Sean Berdy in ‘The Society’

The Step Out: Rocketman

At long bloody last, the wait is over. The much anticipated Elton John musical biopic finally hits the big screen. Director Dexter Fletcher gives the life and music of Elton the full-on musical treatment complete with production numbers, drama realized through song and some wild visuals (the title number takes place underwater). Even better, the film treats Elton’s sexuality (Egerton’s bare behind has a cameo) with maturity. Taron Egerton and Jamie Bell give fine performances as Elton and longtime lyricist Bernie Taupin, respectively, though the real star is Elton’s music, reimagined in full show tune glory. Try not to sing along walking out of the cinema.

In theatres May 31.

The Stream: When They See Us

Director Ava DuVernay takes on the case of the Central Park Five in this four-part Netflix series. For the uninitiated, the case of the Central Park Five rocked the headlines back in 1989 after the brutal rape of a jogger in New York City. Amid the hysteria—much of it fanned by a certain real estate media narcissist–police railroaded five African-American youths with the crime. DuVernay presents the motives behind the actions of prosecutors, who likely knew all five were innocent, as well as chronicles the life of the five in prison, and their subsequent quest for truth. Jharrel Jerome (of Moonlight fame) and Niecy Nash (of Reno 911!) both give incredible performances as accused attacker Korey Wise and his mother. John Leguizamo, Felicity Huffman, Vera Farmiga, Joshua Jackson and Isis King round out the cast. In short, When They See Us is powerful. The evidence here is enough to impeach Individual 1.

On Netflix May 31.

The Art House: Mouthpiece

Out-gay director Patricia Rozema adapts the acclaimed play for the screen, which also stars co-writers Amy Nostbakken & Norah Sadava as the same character, at the same time. Mouthpiece follows the story of a young woman preparing for the funeral of her estranged mother but uses the unusual conceit of having two actresses play the same role as a way of manifesting her inner monologue and emotional conflict. It works, in large part, thanks to the performances of Nostbakken and Sadava, and treats death and grief with humor and sensitivity. An acquired taste, Mouthpiece rewards viewers who can stomach its unusual style with a thoughtful, and unique meditation on death.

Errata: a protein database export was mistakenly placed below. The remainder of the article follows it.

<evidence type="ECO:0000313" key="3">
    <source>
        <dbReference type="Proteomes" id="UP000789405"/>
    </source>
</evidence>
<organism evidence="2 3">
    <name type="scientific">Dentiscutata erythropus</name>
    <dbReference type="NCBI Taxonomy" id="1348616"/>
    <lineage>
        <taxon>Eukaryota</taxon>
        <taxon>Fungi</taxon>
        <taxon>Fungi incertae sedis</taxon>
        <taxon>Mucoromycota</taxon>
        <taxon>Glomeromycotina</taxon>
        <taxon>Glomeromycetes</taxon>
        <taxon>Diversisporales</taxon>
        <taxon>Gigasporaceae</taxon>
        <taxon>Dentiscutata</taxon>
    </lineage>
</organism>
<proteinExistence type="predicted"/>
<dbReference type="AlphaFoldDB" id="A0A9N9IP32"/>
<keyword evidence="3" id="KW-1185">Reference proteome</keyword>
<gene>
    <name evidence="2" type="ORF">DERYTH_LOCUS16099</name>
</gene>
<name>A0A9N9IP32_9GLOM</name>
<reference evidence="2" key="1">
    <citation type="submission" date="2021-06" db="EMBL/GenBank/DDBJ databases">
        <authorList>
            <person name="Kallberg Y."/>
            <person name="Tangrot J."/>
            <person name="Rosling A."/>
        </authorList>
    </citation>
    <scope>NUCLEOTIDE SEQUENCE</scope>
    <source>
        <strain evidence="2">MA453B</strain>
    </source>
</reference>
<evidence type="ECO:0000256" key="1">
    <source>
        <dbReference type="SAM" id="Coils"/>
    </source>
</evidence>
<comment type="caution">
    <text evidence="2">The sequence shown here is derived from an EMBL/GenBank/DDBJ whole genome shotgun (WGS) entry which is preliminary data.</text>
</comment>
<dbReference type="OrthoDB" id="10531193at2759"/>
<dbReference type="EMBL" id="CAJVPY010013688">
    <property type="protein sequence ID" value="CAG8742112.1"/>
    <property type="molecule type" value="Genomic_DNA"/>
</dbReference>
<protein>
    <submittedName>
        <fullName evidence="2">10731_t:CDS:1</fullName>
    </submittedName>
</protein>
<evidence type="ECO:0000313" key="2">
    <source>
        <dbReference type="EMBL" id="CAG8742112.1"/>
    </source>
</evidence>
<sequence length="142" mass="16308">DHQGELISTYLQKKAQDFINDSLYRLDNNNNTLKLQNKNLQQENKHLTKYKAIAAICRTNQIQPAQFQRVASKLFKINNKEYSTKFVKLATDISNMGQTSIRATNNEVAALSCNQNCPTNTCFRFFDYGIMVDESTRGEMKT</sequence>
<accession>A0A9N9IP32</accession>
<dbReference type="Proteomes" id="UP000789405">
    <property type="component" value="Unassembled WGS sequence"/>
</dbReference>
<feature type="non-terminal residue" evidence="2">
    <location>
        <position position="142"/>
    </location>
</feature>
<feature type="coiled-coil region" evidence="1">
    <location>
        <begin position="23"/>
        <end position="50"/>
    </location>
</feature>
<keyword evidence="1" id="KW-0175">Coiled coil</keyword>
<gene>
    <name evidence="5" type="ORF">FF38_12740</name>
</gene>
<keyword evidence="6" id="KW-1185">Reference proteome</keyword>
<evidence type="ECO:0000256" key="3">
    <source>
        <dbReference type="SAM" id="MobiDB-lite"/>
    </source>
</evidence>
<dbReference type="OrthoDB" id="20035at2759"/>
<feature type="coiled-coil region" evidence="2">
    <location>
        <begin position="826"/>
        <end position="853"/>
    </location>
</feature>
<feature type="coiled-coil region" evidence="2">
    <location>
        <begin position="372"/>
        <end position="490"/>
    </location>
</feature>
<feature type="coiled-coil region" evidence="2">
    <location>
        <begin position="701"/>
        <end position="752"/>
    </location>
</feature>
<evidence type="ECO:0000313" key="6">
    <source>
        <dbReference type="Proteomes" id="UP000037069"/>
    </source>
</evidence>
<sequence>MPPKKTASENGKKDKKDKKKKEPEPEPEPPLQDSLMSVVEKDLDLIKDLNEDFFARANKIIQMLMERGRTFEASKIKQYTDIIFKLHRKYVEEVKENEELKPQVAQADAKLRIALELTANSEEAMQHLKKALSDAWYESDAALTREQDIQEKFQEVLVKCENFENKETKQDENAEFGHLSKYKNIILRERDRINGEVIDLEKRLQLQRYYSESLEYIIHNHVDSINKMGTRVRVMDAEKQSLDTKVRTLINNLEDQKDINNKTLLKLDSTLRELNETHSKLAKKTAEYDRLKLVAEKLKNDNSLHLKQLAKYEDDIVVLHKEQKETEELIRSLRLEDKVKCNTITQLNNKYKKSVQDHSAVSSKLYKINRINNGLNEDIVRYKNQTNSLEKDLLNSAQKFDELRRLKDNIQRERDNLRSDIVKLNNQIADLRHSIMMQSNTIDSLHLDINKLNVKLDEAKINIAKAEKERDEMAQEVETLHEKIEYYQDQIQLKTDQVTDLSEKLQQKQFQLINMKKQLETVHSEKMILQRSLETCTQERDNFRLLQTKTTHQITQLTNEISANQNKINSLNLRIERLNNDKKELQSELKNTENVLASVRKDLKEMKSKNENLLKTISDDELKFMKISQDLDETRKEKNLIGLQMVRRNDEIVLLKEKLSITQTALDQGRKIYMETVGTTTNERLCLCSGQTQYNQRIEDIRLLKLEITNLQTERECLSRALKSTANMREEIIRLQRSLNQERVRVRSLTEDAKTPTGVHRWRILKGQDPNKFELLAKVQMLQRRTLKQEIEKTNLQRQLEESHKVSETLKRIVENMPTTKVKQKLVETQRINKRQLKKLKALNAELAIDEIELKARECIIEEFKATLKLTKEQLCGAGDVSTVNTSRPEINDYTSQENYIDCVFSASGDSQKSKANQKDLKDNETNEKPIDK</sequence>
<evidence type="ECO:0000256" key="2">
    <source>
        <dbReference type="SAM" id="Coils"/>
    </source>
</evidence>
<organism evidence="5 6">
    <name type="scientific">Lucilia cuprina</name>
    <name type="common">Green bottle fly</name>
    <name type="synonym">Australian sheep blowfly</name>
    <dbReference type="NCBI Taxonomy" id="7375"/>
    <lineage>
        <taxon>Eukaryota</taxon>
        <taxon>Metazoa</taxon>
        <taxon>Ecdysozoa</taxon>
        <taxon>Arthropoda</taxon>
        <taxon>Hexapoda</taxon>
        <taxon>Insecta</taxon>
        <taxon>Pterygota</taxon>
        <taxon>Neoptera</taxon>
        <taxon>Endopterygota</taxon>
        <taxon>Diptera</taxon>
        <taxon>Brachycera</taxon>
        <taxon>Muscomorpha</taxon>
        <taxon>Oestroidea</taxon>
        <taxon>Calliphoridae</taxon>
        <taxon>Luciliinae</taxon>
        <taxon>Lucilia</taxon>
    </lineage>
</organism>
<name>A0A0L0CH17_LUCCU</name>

Opens in New York May 31 with a theatrical roll-out to follow.

The Binge: The Society

Netflix quietly dropped this new sci-fi thriller last week. It concerns a troupe of high school students who return to their small town after a field trip only to find it abandoned, and every route of escape blocked. Together, they must find a way to survive as food supplies dwindle and hormones begin to rage. The Society features no shortage of impossibly pretty teens in cut-off shirts and showing off plunging necklines; it’s Twilight meets Lord of the Flies, substituting the former’s streak of Mormon moralizing for one of mainline Protestantism. That said, the series does feature at least one queer character, and the central mystery keeps our interest piqued. It’s goofy fun for sure, and never boring.

Streams on Netflix.

The Warm & Fuzzy: Ask Dr. Ruth

Noted sex therapist Dr. Ruth Westheimer gets the biopic treatment, thanks to this new documentary debuting on Hulu. We also covered the film back at Sundance, where it gave us a bit of a giddy glow thanks to the good doctor’s tender, adorable personality, and a spotlight on her work destigmatizing the queer community. The film also covers her little-discussed early life as the orphan of the Holocaust, and her tenure as an Israeli sniper (yes, really). Now 92, Dr. Ruth has crafted a wonderful legacy of education and empathy. The film, like its subject, will leave audiences feeling better about themselves and wanting to lead happier lives.

Now on Hulu.

The Classic: To Wong Foo

Just in time for pride month, the cinematic archivists at the Shout! Factory has just released a new, decked-out Blu-Ray of the queer classic To Wong Foo, Thanks for Everything, Julie Numar, featuring an all-new retrospective documentary with actor John Leguizamo, director Beeban Kidron & screenwriter Douglas Carter Beane as well as deleted scenes. The anecdotes in the behind-the-scenes doc make the disc alone worth a watch. That we still love To Wong Foo earns it a place on the Blu-Ray shelf. One of our favorite tidbits: Beane recalls his inspiration for the film—a right-wing scare film called The Gay Agenda which insinuated drag queens were going to invade small-town America. If only!

Available on

The Popper: Let Me Out

No, not that kind of popper, though this one also comes in handy for pride. Author/illustrator Omid Razavi gives coming out the Dr. Seuss treatment with this new pop-up book (yes, really) dedicated to coming out of the closet. A drag queen fairy godmother named Maitre D leads a questioning youth on a journey to self-acceptance and authentic life, complete with plenty of pull tabs, pop-ups, and some stunning artwork. Let Me Out is the pop-up book so many of us wish we had as kids: one that gets a giggle and a warm sigh. We can’t wait to see drag queens read it at library story time.

Available on

The Sip: Your Song

In honor of Rocketman and Elton John, we offer up this sweet and spicy libation named for one of his signature tunes. Just one is enough to get anyone to sing

  • One part whiskey
  • Two parts Sprite
  • Dash of bitters
  • Dash of lemon juice

Mix Sprite and whiskey over ice. Add bitters and lemon juice. Stir, sip and enjoy.

Don't forget to share:

Help make sure LGBTQ+ stories are being told...

We can't rely on mainstream media to tell our stories. That's why we don't lock Queerty articles behind a paywall. Will you support our mission with a contribution today?

Cancel anytime · Proudly LGBTQ+ owned and operated